- Issue: Enrollment in the Affordable Care Act (ACA) marketplaces is at an all-time high, and sign-ups are expected to increase as Medicaid redeterminations resume. These gains, alongside a more stable legal and political environment relative to the ACA’s early years, may provide opportunities for marketplaces to pursue innovative and consumer-friendly policies that bolster this crucial source of affordable, comprehensive health insurance.
- Goal: Identify key policy decisions across the ACA marketplaces aimed at improving consumers’ access to and experience shopping for coverage that meets their health and financial needs.
- Methods: We reviewed policy decisions made by the 21 state-run marketplaces and the federally facilitated marketplace for 2023, including efforts to reduce enrollment barriers, simplify plan choice, promote market competition, and increase health equity.
- Key Findings: Marketplaces have adopted policies designed to connect consumers to coverage by reducing administrative burdens, helping consumers navigate their plan options, requiring or incentivizing insurer participation, and taking steps to reduce health and coverage disparities.
- Conclusion: Marketplace policy innovations have helped strengthen a crucial part of the safety net. However, some policies that hold promise for improving coverage access have yet to be adopted broadly, and wide variation across states suggests a need for nationwide implementation of some of the policies identified.
More people than ever rely on the Affordable Care Act (ACA) marketplaces for health insurance.1 Millions more will become eligible for marketplace coverage after losing Medicaid as the pandemic-related pause on redeterminations comes to an end.2 Amidst this flurry of enrollment activity, policymakers running the ACA marketplaces shoulder the great responsibility of connecting consumers to affordable coverage that meets their health and financial needs. After years of attempts to overturn the ACA in Congress and at the Supreme Court, the marketplaces, now in a relatively stable political and legal environment, may have an increased opportunity to pursue innovative and consumer-friendly policies.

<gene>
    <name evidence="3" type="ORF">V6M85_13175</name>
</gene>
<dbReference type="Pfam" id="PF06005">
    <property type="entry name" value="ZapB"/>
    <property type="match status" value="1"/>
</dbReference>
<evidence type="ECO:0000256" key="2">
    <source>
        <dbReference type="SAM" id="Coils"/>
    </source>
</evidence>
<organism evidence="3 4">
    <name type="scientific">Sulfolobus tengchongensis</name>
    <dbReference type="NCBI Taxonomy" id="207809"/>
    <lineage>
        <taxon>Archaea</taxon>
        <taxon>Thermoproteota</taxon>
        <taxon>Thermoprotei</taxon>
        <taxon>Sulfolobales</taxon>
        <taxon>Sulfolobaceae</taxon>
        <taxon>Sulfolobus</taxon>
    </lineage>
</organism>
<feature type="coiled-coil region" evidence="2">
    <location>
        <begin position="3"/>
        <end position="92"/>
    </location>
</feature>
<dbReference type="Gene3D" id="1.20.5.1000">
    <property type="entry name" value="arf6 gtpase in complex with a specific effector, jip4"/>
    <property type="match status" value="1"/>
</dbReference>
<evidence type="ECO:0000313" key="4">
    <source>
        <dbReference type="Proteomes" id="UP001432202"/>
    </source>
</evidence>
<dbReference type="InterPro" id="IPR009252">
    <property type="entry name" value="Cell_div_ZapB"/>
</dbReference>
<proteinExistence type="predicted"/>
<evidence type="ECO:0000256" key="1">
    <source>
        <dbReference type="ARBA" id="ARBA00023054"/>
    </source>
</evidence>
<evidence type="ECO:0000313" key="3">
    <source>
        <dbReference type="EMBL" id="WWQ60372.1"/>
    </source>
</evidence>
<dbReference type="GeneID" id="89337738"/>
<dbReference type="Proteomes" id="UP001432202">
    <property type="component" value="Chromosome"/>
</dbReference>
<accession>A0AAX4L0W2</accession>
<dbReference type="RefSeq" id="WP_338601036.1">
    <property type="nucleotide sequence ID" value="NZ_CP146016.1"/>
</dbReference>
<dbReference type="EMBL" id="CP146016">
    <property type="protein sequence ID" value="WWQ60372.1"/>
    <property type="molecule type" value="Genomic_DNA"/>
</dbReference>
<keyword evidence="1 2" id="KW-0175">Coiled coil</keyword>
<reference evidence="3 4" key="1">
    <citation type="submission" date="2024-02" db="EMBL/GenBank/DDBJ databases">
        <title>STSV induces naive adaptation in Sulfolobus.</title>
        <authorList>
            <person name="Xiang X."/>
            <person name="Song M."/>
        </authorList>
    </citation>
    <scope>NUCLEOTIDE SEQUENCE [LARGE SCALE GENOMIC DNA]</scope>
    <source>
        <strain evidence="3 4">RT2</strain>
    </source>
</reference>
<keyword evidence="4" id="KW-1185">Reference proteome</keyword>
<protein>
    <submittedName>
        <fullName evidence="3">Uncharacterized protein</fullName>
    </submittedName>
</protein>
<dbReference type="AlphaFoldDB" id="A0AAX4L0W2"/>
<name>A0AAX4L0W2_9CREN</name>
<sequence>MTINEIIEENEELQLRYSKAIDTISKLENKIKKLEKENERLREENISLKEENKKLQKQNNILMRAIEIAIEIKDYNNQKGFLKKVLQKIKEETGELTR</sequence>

How the ACA Marketplaces Transformed Individual Insurance
While most Americans are insured through their employers or public programs, such as Medicare or Medicaid, more than 18 million people depend on the private individual health insurance market for coverage.3
The ACA transformed this insurance market. Before the ACA, people purchasing insurance on the individual market faced significant barriers to comprehensive and affordable coverage. Insurers competed through discriminatory policies, benefit designs, and pricing schemes, frequently denying insurance applications, creating products designed to cherry-pick healthy individuals, or offering only paltry or unaffordable coverage to people with preexisting conditions.4 Consumers lacked a neutral, centralized source of information about insurance products, making it difficult to compare plans.5
The ACA outlawed these discriminatory practices in the individual market and created “marketplaces,” a one-stop shopping experience on a trusted government website to enroll in federally subsidized health insurance plans that meet a common set of coverage standards. Marketplaces were meant to foster competition on price and value, facilitate meaningful plan comparison, and allow consumers to enroll in affordable, comprehensive private coverage.6
Marketplaces were originally envisioned as a state-operated mechanism. However, in part because of opposition to the ACA, most states initially ceded responsibility for running their marketplace — and with it, the opportunity to use these platforms to drive state innovation — to the federal government.7 In 2023, 20 states and the District of Columbia (D.C.) operate a state-based marketplace using a state-run eligibility and enrollment website (SBM) or a state-based marketplace using the federal eligibility and enrollment website, HealthCare.gov (SBM-FP). The remaining 30 states rely on the federally facilitated marketplace (FFM) (Exhibits 1 and 2).
When the marketplaces launched in 2013, website failures and political opposition to the ACA hindered enrollment efforts.8 After some progress in the first couple of years, enrollment dipped again between 2017 and 2020 amidst federal policies that undermined the marketplaces, lackluster insurer participation, and significant premium increases.9 But following congressional action to expand federal premium subsidies, and under the stewardship of a more supportive administration, marketplace enrollment rebounded, with a record 16.4 million people selecting a marketplace plan in 2023 — more than double the enrollment seen in the inaugural sign-up period.10